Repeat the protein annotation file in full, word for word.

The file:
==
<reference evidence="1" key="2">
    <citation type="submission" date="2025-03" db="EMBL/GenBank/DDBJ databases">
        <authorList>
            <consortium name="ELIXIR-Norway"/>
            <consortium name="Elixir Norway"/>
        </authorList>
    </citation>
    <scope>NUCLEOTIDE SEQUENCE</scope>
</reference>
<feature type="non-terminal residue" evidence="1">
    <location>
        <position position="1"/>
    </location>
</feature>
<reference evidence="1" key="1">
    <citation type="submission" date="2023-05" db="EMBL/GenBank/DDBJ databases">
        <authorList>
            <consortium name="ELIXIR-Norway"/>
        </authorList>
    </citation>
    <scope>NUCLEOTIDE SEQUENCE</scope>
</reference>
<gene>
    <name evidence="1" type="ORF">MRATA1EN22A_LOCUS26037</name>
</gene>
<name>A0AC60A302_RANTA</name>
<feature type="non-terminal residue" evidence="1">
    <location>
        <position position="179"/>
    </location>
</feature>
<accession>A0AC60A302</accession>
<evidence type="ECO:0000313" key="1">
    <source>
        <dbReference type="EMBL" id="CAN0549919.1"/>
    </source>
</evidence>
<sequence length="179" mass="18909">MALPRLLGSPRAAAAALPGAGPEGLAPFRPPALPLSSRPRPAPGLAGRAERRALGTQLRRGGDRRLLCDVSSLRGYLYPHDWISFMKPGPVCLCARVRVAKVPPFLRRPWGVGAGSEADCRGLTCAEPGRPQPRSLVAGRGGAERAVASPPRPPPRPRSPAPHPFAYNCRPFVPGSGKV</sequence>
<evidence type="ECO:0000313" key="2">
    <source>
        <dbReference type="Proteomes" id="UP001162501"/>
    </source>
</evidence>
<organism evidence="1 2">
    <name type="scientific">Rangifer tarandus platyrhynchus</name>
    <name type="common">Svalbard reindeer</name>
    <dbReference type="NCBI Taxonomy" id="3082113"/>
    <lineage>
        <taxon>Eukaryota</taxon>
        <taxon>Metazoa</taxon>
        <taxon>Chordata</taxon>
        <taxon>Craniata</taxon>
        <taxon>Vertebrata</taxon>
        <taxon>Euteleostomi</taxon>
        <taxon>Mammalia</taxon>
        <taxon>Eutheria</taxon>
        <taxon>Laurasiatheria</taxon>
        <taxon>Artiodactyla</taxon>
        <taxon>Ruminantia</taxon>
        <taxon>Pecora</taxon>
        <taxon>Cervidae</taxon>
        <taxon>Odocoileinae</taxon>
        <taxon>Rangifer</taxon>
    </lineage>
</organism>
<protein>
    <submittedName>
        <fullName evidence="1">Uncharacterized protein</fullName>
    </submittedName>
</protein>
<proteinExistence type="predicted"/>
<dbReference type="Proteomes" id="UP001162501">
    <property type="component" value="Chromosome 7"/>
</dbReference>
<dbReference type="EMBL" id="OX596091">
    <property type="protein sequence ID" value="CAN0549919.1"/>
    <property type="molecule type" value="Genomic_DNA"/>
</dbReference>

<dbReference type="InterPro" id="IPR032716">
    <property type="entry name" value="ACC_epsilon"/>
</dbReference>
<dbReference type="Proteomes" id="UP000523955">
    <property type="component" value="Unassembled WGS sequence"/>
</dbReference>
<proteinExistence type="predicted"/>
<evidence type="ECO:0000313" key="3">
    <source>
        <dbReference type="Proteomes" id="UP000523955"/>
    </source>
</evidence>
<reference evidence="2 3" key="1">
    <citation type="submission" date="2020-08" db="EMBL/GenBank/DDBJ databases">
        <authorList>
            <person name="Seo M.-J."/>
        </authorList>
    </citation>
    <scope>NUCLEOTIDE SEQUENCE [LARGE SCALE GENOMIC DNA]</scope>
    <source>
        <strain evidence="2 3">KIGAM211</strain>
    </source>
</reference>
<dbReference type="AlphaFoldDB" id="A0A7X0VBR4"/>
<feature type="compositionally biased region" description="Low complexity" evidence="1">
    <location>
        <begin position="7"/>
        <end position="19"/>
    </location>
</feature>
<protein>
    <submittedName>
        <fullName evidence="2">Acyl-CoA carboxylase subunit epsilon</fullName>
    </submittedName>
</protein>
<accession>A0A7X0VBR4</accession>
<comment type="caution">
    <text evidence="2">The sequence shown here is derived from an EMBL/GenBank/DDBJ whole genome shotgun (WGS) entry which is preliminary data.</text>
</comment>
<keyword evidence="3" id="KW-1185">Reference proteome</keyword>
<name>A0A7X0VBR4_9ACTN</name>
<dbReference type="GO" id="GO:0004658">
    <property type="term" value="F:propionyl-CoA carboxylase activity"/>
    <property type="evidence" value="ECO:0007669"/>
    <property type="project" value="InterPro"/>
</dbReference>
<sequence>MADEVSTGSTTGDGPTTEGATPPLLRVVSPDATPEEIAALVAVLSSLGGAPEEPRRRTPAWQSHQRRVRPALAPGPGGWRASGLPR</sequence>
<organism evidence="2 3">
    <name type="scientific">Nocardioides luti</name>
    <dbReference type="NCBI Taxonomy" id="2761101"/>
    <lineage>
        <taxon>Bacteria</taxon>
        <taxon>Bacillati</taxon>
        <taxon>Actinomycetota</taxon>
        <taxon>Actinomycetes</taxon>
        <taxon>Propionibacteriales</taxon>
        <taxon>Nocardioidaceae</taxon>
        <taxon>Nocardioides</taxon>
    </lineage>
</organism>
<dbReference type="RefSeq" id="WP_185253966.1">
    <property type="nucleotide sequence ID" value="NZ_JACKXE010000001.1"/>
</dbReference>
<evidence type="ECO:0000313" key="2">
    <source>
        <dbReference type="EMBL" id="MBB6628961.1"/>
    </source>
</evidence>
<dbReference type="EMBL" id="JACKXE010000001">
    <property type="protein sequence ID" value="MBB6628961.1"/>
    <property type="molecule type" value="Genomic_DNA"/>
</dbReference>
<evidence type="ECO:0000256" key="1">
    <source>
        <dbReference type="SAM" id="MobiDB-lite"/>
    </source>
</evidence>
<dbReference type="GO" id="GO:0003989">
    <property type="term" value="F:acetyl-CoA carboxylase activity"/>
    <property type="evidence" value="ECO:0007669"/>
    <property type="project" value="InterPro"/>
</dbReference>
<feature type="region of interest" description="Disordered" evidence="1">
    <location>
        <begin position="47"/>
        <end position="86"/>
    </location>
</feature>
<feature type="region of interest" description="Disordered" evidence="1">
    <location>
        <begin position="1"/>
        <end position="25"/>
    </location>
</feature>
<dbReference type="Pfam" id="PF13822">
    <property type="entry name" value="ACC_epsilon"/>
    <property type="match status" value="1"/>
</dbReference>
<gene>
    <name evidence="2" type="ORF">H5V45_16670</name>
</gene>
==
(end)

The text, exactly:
<reference evidence="1" key="2">
    <citation type="submission" date="2025-03" db="EMBL/GenBank/DDBJ databases">
        <authorList>
            <consortium name="ELIXIR-Norway"/>
            <consortium name="Elixir Norway"/>
        </authorList>
    </citation>
    <scope>NUCLEOTIDE SEQUENCE</scope>
</reference>
<feature type="non-terminal residue" evidence="1">
    <location>
        <position position="1"/>
    </location>
</feature>
<reference evidence="1" key="1">
    <citation type="submission" date="2023-05" db="EMBL/GenBank/DDBJ databases">
        <authorList>
            <consortium name="ELIXIR-Norway"/>
        </authorList>
    </citation>
    <scope>NUCLEOTIDE SEQUENCE</scope>
</reference>
<gene>
    <name evidence="1" type="ORF">MRATA1EN22A_LOCUS26037</name>
</gene>
<name>A0AC60A302_RANTA</name>
<feature type="non-terminal residue" evidence="1">
    <location>
        <position position="179"/>
    </location>
</feature>
<accession>A0AC60A302</accession>
<evidence type="ECO:0000313" key="1">
    <source>
        <dbReference type="EMBL" id="CAN0549919.1"/>
    </source>
</evidence>
<sequence length="179" mass="18909">MALPRLLGSPRAAAAALPGAGPEGLAPFRPPALPLSSRPRPAPGLAGRAERRALGTQLRRGGDRRLLCDVSSLRGYLYPHDWISFMKPGPVCLCARVRVAKVPPFLRRPWGVGAGSEADCRGLTCAEPGRPQPRSLVAGRGGAERAVASPPRPPPRPRSPAPHPFAYNCRPFVPGSGKV</sequence>
<evidence type="ECO:0000313" key="2">
    <source>
        <dbReference type="Proteomes" id="UP001162501"/>
    </source>
</evidence>
<organism evidence="1 2">
    <name type="scientific">Rangifer tarandus platyrhynchus</name>
    <name type="common">Svalbard reindeer</name>
    <dbReference type="NCBI Taxonomy" id="3082113"/>
    <lineage>
        <taxon>Eukaryota</taxon>
        <taxon>Metazoa</taxon>
        <taxon>Chordata</taxon>
        <taxon>Craniata</taxon>
        <taxon>Vertebrata</taxon>
        <taxon>Euteleostomi</taxon>
        <taxon>Mammalia</taxon>
        <taxon>Eutheria</taxon>
        <taxon>Laurasiatheria</taxon>
        <taxon>Artiodactyla</taxon>
        <taxon>Ruminantia</taxon>
        <taxon>Pecora</taxon>
        <taxon>Cervidae</taxon>
        <taxon>Odocoileinae</taxon>
        <taxon>Rangifer</taxon>
    </lineage>
</organism>
<protein>
    <submittedName>
        <fullName evidence="1">Uncharacterized protein</fullName>
    </submittedName>
</protein>
<proteinExistence type="predicted"/>
<dbReference type="Proteomes" id="UP001162501">
    <property type="component" value="Chromosome 7"/>
</dbReference>
<dbReference type="EMBL" id="OX596091">
    <property type="protein sequence ID" value="CAN0549919.1"/>
    <property type="molecule type" value="Genomic_DNA"/>
</dbReference>

<dbReference type="InterPro" id="IPR032716">
    <property type="entry name" value="ACC_epsilon"/>
</dbReference>
<dbReference type="Proteomes" id="UP000523955">
    <property type="component" value="Unassembled WGS sequence"/>
</dbReference>
<proteinExistence type="predicted"/>
<evidence type="ECO:0000313" key="3">
    <source>
        <dbReference type="Proteomes" id="UP000523955"/>
    </source>
</evidence>
<reference evidence="2 3" key="1">
    <citation type="submission" date="2020-08" db="EMBL/GenBank/DDBJ databases">
        <authorList>
            <person name="Seo M.-J."/>
        </authorList>
    </citation>
    <scope>NUCLEOTIDE SEQUENCE [LARGE SCALE GENOMIC DNA]</scope>
    <source>
        <strain evidence="2 3">KIGAM211</strain>
    </source>
</reference>
<dbReference type="AlphaFoldDB" id="A0A7X0VBR4"/>
<feature type="compositionally biased region" description="Low complexity" evidence="1">
    <location>
        <begin position="7"/>
        <end position="19"/>
    </location>
</feature>
<protein>
    <submittedName>
        <fullName evidence="2">Acyl-CoA carboxylase subunit epsilon</fullName>
    </submittedName>
</protein>
<accession>A0A7X0VBR4</accession>
<comment type="caution">
    <text evidence="2">The sequence shown here is derived from an EMBL/GenBank/DDBJ whole genome shotgun (WGS) entry which is preliminary data.</text>
</comment>
<keyword evidence="3" id="KW-1185">Reference proteome</keyword>
<name>A0A7X0VBR4_9ACTN</name>
<dbReference type="GO" id="GO:0004658">
    <property type="term" value="F:propionyl-CoA carboxylase activity"/>
    <property type="evidence" value="ECO:0007669"/>
    <property type="project" value="InterPro"/>
</dbReference>
<sequence>MADEVSTGSTTGDGPTTEGATPPLLRVVSPDATPEEIAALVAVLSSLGGAPEEPRRRTPAWQSHQRRVRPALAPGPGGWRASGLPR</sequence>
<organism evidence="2 3">
    <name type="scientific">Nocardioides luti</name>
    <dbReference type="NCBI Taxonomy" id="2761101"/>
    <lineage>
        <taxon>Bacteria</taxon>
        <taxon>Bacillati</taxon>
        <taxon>Actinomycetota</taxon>
        <taxon>Actinomycetes</taxon>
        <taxon>Propionibacteriales</taxon>
        <taxon>Nocardioidaceae</taxon>
        <taxon>Nocardioides</taxon>
    </lineage>
</organism>
<dbReference type="RefSeq" id="WP_185253966.1">
    <property type="nucleotide sequence ID" value="NZ_JACKXE010000001.1"/>
</dbReference>
<evidence type="ECO:0000313" key="2">
    <source>
        <dbReference type="EMBL" id="MBB6628961.1"/>
    </source>
</evidence>
<dbReference type="EMBL" id="JACKXE010000001">
    <property type="protein sequence ID" value="MBB6628961.1"/>
    <property type="molecule type" value="Genomic_DNA"/>
</dbReference>
<evidence type="ECO:0000256" key="1">
    <source>
        <dbReference type="SAM" id="MobiDB-lite"/>
    </source>
</evidence>
<dbReference type="GO" id="GO:0003989">
    <property type="term" value="F:acetyl-CoA carboxylase activity"/>
    <property type="evidence" value="ECO:0007669"/>
    <property type="project" value="InterPro"/>
</dbReference>
<feature type="region of interest" description="Disordered" evidence="1">
    <location>
        <begin position="47"/>
        <end position="86"/>
    </location>
</feature>
<feature type="region of interest" description="Disordered" evidence="1">
    <location>
        <begin position="1"/>
        <end position="25"/>
    </location>
</feature>
<dbReference type="Pfam" id="PF13822">
    <property type="entry name" value="ACC_epsilon"/>
    <property type="match status" value="1"/>
</dbReference>
<gene>
    <name evidence="2" type="ORF">H5V45_16670</name>
</gene>